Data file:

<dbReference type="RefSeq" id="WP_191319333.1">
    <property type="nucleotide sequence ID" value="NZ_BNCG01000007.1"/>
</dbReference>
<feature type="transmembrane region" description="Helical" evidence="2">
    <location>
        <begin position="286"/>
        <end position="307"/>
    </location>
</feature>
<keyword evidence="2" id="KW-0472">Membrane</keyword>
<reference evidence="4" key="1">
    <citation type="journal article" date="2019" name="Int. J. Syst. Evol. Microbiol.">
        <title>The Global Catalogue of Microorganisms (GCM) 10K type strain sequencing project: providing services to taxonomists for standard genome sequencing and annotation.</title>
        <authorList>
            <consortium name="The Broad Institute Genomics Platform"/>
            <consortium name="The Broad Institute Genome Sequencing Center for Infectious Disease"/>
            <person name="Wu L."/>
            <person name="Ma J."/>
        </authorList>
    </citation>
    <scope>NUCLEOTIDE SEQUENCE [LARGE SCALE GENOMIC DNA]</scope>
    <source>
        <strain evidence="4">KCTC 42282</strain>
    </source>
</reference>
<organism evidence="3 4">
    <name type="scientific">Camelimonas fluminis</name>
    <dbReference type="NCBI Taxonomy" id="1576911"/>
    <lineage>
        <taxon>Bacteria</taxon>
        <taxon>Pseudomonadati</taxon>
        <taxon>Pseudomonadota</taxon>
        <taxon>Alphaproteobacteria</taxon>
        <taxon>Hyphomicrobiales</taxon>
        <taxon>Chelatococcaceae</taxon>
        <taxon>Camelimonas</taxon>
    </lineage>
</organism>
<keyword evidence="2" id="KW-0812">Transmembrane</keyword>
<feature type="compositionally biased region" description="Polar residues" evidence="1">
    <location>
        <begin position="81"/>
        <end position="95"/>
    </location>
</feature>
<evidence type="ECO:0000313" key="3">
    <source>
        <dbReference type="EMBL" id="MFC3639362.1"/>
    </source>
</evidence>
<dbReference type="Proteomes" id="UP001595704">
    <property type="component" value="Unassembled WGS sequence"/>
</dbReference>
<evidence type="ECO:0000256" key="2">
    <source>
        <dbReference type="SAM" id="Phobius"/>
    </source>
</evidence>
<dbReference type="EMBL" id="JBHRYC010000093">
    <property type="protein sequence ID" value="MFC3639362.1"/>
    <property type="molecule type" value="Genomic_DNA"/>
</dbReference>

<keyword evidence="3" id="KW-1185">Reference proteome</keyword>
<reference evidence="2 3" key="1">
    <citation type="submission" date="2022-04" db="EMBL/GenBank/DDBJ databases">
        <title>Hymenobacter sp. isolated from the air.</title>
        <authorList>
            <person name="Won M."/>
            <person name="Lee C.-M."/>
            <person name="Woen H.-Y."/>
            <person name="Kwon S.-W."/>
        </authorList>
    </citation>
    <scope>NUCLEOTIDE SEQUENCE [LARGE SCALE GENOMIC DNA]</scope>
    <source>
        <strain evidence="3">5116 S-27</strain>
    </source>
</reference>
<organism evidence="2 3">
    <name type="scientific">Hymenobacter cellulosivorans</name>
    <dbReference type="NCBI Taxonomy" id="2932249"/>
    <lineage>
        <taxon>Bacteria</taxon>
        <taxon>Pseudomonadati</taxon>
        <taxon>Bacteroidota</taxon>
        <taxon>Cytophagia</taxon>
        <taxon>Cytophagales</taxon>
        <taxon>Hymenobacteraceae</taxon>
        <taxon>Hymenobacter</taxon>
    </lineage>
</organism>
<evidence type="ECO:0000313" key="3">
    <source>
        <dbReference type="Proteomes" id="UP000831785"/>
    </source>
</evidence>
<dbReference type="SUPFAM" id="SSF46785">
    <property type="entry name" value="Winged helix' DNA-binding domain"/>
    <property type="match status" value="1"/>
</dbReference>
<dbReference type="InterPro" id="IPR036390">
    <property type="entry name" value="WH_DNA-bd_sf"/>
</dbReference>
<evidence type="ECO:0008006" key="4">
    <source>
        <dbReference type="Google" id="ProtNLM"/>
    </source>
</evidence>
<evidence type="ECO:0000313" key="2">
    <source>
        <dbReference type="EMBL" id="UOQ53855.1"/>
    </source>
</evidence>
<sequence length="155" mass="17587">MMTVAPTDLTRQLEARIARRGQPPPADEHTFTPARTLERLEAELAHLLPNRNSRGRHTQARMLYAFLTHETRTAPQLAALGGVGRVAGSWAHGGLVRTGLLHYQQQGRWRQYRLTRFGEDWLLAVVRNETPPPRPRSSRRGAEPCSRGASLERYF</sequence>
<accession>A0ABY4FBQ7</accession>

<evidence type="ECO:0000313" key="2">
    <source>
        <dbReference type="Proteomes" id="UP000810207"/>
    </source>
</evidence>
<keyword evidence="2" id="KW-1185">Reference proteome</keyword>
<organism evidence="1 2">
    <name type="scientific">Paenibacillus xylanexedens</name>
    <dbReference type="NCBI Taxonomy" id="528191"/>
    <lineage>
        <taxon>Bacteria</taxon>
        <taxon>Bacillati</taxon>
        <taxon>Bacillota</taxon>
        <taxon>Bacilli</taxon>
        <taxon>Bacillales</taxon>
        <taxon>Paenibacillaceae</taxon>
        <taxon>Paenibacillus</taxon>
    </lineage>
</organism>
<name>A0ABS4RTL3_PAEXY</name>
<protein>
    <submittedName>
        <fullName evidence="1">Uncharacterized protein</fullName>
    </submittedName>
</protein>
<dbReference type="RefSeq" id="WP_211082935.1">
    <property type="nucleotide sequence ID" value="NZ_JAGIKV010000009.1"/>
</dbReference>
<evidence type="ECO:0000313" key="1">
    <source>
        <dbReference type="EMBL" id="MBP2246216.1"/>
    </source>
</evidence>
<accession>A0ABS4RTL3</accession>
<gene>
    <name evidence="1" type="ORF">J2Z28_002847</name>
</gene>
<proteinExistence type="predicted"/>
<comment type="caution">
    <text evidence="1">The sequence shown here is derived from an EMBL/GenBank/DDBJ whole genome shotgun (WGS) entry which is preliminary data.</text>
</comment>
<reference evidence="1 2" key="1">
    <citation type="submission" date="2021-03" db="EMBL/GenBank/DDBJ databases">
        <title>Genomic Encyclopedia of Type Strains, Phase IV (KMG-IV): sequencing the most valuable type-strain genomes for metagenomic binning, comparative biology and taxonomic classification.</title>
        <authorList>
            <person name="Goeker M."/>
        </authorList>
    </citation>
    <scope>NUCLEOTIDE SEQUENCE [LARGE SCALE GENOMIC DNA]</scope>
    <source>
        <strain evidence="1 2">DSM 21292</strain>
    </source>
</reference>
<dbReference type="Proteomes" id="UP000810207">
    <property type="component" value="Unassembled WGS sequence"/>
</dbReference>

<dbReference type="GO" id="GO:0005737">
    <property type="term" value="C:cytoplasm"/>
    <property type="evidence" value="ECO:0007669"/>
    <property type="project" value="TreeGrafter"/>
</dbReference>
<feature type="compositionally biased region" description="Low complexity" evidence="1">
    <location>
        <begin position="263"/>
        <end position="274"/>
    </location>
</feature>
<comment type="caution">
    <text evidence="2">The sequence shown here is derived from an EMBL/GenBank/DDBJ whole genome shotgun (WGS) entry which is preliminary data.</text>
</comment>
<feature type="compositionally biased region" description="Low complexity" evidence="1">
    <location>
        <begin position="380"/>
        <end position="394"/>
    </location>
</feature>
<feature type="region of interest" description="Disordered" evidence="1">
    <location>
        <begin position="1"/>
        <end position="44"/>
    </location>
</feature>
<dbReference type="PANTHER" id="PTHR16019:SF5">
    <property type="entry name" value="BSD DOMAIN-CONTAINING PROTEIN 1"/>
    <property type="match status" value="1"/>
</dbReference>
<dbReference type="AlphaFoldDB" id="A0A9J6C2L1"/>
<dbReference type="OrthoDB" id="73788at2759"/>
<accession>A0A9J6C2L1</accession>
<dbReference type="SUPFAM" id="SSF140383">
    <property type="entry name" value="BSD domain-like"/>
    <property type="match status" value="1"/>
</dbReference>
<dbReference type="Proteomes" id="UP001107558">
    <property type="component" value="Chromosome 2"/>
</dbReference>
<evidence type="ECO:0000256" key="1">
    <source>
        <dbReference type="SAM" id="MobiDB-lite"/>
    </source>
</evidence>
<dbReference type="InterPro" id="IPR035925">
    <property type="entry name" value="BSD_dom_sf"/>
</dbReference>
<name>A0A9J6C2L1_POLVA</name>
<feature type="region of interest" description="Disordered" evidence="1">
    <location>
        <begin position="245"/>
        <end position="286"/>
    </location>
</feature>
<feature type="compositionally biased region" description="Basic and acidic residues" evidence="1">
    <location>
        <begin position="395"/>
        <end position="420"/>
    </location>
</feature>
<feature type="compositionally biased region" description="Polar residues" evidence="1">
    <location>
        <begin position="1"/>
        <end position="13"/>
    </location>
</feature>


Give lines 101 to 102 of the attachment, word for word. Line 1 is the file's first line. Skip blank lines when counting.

<dbReference type="InterPro" id="IPR036390">
    <property type="entry name" value="WH_DNA-bd_sf"/>